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Sea Kayaking & Surf Kayaking for the moving water enthusiast

How to outfit your sea kayak with foam

Boat fit is never perfect. Every kayak is always going to need a bit of tweaking here and there to be comfortable. Getting the right sea kayak, or surf kayak is really important and fit is primary on my list. But I know that I will always need to do a bit of extra work to get it just right. And despite what most people tell you, getting it right is a process- not a one-step job. This means paddling the kayak, deciding what doesn’t work, making adjustments and trying it out; and then starting all over again. A lot of new sea kayak owners don’t want to believe that the new $3500 kayak they just bought needs work, but the fact is, it’s built off a mold, people are not. So you have to add a bit of foam to get the kayak the rest of the way to your body.

I had two outfitting jobs. My Tiderace Xplore_s and my Mega Bullitt X S. This first post is about outfitting my sea kayak. I decided to take the opportunity to take a few pictures and show what my process is. And before the really nerdy boat outfitters get up in outrage, I do a fairly simple job on my first pass, see if it’s right, and then come back and do more refined work. I worry more about feel than looks.

The Tiderace Xplore_S
My new Tiderace is a really really good fit. I actually love the stock seat pan, which is a first. I’ve made several custom seats for my nigel foster Silhouette’s.

Custom Seat Nigel Foster Silhouette

With the Tide Race Xplore_S. I just wanted to add a tiny bit of foam to the thigh rest for grip and abrasion protection on my knees should any sand get in. And then the big job of removing the backband and building a custom one off of the bulkhead.

The foam on the underside is super easy, you buy the very slim 1/4 inch neoprene foam backed with adhesive at the paddle shop Lee’s Adventure Sports in Kalamazoo. And get a pair of kitchen shears. The nice one’s your spouse doesn’t want to find anywhere near glue, and foam, and fiberglass.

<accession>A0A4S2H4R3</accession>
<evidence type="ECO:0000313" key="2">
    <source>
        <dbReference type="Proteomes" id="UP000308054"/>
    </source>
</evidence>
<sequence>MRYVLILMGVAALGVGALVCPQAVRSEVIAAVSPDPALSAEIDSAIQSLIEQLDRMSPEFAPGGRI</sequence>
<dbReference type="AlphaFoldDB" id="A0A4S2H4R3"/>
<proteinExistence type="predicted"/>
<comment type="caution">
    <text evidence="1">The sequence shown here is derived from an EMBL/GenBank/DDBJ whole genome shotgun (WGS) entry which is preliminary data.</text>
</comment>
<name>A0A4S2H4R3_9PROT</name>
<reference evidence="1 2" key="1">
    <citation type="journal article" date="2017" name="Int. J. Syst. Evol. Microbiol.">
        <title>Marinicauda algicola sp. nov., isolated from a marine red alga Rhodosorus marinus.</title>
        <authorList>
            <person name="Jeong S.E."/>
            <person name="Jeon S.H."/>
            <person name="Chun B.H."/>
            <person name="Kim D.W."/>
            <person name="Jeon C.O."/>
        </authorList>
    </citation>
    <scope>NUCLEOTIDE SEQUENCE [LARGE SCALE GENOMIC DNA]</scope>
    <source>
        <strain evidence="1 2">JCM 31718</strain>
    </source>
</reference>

Neoprene Foam for thigh braces:

  1. Line up the foam with the edge of the thigh brace. Line it up with the edge of the thigh brace, and trace a line to cut with the scissors.
  2. Trim the foam with scissors.
  3. Carefully peel backing tape and apply.

Thigh brace foam

After it is applied paddle it to make sure it is enough. I will probably add some foam to the outside edge for knee grip. This prevents you from being sucked out of your boat, which believe me does happen.

The Backband
The backband is decidedly more complicated. In order to remove the backband from this kayak I had to uninstall the seat pan too because they are connected together. The really tricky part is that a washer and nut hold the seat pan to the cockpit rim on the backside. So while it is easy to access the allen wrench bolt on the cheekplate, the backside involved lots of new curse words as I tried to get a wrench to hold the nut while I loosened the allen bolt. My wife rescued me and we worked as a team to hold the nut on the backside, and then remove the backband and reinstall the seat without it.

This backband setup is actually better than most. With help, I had it out and back in a matter of minutes. I remember tossing a wrench and uttering some words not fit for small children when working at Lee’s on an Eddyline boat (Lori Stegmier’s falcon) that was impossible to reassemble. I eventually got Jason Roon to help me reassemble it.

Tiderace backband, I hardly knew thee!

Once the backband was out, I cut some 3″ minicell foam to rest off the rear bulkhead. I cut two pieces to use as building blocks. I eyeballed the distance. Which if I haven’t mentioned it before, I love working with minicell foam. Measuring is approximate and anything you cut can always glue stuff back together. Unlike carpentry, it’s a lot more fluid and less precise.

Step One
base for backband on tiderace xplore_s
Build a base for the backrest. I cut some three inch foam to rest on the hull and the back of the dayhatch bulkhead. You can see in this picture that I am going to trim some of this out so it wedged neatly behind the seat.

Step Two
Second piece of backband being glued.

  1. Apply some weldwood DAP contact cement with a cheap paintbrush to the top of the base piece and let it dry. In warm temperatures this doesn’t take long.
  2. Cut a new piece the same size as the first. It will slide back further than the first because it isn’t wedged to the base of the seat pan. After sitting in the boat with the foam, I decided to glue what I cut off from the first piece onto the next block. I wanted it to stick out a bit to simulate backband pressure. Note that it is not very wide.
  3. I glued these two pieces together as well. Apply some pressure to the two separate pieces. But they will stick together so don’t worry too much.
  4. Once those pieces are connected and dry, apply more glue, and connect your base to your new two-piece block. Apply some pressure to these pieces.
  5. Let it dry.

Step Three
Semi finished minicell foam backband in my Tiderace Xplore_S

Paddle, assess and iterate. I highly doubt that this first pass is going to suffice, I may end up shaving a lot off of the top edge to allow for easy of layback onto the backdeck on handrolls, or other maneuvers. But I want to see how it feels first and assess if it needs to get even more foam to simulate more backband before shaving anything off. The only way to do that is to paddle it, assess where it’s not comfortable and then adjust.

Let me know what your thought process is around outfitting or any special projects you’ve done that are cool.

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